In the Helena area near Canyon Ferry some mines offer public fee digging for sapphires. Some rent equipment. A lucky prospector may find their own sapphires out in the creeks of the area, too, but the most likely finds will come from the fee digs. For those interested in the famous Yogo sapphires, these mining digs are your best chance of finding these rare stones. I n the Ruby Reservoir area south of Alder calcite, opalite, and garnets are plentiful. The Southwest portion of the state is rich with brightly colored petrified woods and agate.

Montana is snowed under during the winter so you will want to make your trip in summer months. If you are planning to visit just East of the Continental divide, you may want to go either in the spring or fall as this desert area gets extremely hot. West of the divide, the best seasons for these mountain regions is in the mid summer. Be sure to take a variety of clothing with you as mountain weather can be quite changeable. The Western Mountains are home to many types of wildlife such as bears, cougars, and moose, too, so be sure that you know safety techniques for dealing with these animals. A quick trip to a BLM office in the local area is a good place to start any rockhounding excursion in Montana.


Rock Hound Station 1
Global Rockhound Community



This month: Cleaning Crystals

Crystal. collection-Sally Taylor & Munchie

This Month:

Part 1: Cleaning From the Digs
Part 2: Cleaning for Scryers and Healers

Part 1:Cleaning From the digs.

It’s great finding your own quartz crystals. It’s too bad that they don’t look as great just out of the ground as they do in the rock shops though. In fact, sometimes, other than seeing a few points through the mud, it’s hard to tell you even have crystals under all the dirt or clay. If you are lucky, you can get away with just the quicker routes. Some will take some heavy duty action. The first step is always the same. First you have to wash the dirt off.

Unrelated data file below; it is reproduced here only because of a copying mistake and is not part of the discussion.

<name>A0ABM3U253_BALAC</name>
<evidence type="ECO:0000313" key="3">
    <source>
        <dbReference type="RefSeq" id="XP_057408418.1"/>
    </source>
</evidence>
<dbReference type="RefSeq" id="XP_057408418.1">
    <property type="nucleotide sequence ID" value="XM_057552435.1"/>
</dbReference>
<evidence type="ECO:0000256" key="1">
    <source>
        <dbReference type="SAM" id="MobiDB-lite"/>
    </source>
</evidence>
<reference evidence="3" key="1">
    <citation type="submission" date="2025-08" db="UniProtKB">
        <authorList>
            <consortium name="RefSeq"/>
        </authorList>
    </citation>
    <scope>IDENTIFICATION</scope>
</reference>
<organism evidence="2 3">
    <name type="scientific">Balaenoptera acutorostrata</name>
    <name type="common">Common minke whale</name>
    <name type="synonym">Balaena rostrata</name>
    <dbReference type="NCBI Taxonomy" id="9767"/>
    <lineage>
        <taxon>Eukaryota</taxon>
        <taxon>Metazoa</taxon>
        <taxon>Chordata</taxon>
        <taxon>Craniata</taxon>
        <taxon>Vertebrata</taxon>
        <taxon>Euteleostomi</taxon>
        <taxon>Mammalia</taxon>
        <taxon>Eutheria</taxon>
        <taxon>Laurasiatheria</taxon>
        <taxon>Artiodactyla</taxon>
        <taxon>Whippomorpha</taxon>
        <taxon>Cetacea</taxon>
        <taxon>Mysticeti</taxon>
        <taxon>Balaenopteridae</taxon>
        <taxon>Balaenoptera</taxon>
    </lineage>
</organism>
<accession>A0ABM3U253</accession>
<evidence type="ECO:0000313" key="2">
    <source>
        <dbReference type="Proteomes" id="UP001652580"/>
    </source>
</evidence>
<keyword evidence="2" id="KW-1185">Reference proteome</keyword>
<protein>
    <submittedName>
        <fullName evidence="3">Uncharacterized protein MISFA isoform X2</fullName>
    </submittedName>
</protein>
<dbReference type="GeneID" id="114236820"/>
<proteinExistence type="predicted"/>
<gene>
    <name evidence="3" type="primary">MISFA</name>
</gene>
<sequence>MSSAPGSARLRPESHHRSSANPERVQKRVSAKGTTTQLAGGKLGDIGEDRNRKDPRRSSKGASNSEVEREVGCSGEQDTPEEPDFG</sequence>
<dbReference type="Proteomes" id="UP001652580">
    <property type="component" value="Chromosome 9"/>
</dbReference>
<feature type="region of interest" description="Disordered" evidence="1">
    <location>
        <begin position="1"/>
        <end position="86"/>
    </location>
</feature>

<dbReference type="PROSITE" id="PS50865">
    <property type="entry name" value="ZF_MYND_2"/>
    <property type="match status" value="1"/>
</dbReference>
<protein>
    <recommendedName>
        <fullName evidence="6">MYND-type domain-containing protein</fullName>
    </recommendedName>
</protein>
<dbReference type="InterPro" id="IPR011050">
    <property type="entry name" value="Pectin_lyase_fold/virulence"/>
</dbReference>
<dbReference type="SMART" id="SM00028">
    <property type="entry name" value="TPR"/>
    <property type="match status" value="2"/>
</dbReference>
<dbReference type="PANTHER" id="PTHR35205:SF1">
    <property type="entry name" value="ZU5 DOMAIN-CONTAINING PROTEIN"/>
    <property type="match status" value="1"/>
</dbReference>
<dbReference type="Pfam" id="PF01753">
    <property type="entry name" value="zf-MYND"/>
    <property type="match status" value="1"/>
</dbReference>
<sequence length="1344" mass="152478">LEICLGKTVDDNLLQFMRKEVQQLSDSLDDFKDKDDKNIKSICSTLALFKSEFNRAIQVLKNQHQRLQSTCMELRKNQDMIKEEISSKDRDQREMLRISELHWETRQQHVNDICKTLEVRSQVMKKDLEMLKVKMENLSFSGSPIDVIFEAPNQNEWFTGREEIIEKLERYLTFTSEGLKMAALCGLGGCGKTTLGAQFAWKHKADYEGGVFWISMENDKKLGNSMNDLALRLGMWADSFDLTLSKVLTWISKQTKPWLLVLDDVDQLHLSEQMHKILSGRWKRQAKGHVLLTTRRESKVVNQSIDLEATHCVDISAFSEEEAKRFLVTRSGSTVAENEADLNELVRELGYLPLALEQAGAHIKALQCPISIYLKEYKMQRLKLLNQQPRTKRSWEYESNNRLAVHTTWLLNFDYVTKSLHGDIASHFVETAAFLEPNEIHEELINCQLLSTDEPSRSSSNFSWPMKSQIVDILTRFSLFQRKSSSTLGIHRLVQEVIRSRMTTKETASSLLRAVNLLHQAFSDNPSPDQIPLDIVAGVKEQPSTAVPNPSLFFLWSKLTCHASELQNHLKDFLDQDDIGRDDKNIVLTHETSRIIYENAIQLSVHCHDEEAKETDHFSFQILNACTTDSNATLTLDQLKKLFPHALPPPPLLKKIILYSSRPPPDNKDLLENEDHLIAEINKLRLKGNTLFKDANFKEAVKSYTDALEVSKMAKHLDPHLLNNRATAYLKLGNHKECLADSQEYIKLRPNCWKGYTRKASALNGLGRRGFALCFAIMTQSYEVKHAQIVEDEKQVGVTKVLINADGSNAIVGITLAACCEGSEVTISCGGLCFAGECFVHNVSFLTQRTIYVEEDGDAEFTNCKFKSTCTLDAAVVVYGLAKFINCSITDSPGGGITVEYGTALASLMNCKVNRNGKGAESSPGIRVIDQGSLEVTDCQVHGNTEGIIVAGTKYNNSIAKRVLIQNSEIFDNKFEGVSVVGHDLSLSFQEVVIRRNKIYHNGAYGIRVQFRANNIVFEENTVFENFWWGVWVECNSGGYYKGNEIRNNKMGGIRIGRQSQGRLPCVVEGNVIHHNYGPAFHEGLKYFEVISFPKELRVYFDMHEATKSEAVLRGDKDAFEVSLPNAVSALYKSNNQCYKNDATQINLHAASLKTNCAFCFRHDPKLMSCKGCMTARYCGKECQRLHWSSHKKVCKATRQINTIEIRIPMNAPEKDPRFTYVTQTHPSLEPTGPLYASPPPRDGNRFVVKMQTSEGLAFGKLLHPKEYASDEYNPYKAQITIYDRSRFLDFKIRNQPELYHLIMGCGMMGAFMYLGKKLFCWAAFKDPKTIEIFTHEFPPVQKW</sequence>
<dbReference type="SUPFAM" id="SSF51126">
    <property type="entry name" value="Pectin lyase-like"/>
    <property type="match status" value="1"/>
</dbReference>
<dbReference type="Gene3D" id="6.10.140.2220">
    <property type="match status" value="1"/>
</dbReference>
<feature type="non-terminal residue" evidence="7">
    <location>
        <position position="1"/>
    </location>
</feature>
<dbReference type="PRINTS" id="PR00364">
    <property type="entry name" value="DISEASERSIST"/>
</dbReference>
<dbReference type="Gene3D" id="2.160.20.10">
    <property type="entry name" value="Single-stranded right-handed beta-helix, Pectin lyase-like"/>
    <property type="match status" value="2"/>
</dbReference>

I’ve collected crystals from a lot of different locations and got very lucky with some. Just holding the cluster under the kitchen faucet and scrubbing them with a toothbrush rendered beautiful clear gems. Others needed much more washing especially those that came from clay soil. Ho what a mess that clay is to get off of your crystals. It’s especially tough when the crystals are still in a vug that is packed with clay.

My first route is the same with these pieces, except that with the thicker muds and clays I use a garden hose rather than a sink faucet. Spray the rocks with as much force as possible. If this does not remove all of the dirt (and if it’s clay it may well not remove it all) let the stones sit for a few days to dry. Once the dirt is dryed, brush it off with a stiff bristled brush. Brush off as much as you can by hand and then repeat spraying it with water. You may even be tempted to take the stones to a manual car wash or rent a power washer if you have enough to warrant the expense and time. If you still have not succeeded, repeat the process of drying brushing and spraying. Once you have gotten to the point of just a bit of dirt on the stones you may want to try soaking the stones in an ammonia cleaner then spraying again. As tiresome as this may seem, you must make sure to get all of the surface dirt off of the crystals before using any other methods to remove coatings or iron stains.

Once the dirt is gone from the stones you can assess what else you might need to do. If there is just a small amount of iron staining, you may be able to remove these by soaking the crystals in bathroom porcelain cleaners designed to remove iron. One is actually called Iron Out. This may take a few days of soaking. Follow the directions on the bottle to mix the cleaner and leave your crystals soaking in a plastic bucket, checking daily to see if they are clean. If they are still stained or coated after several days, you will need stronger cleaners.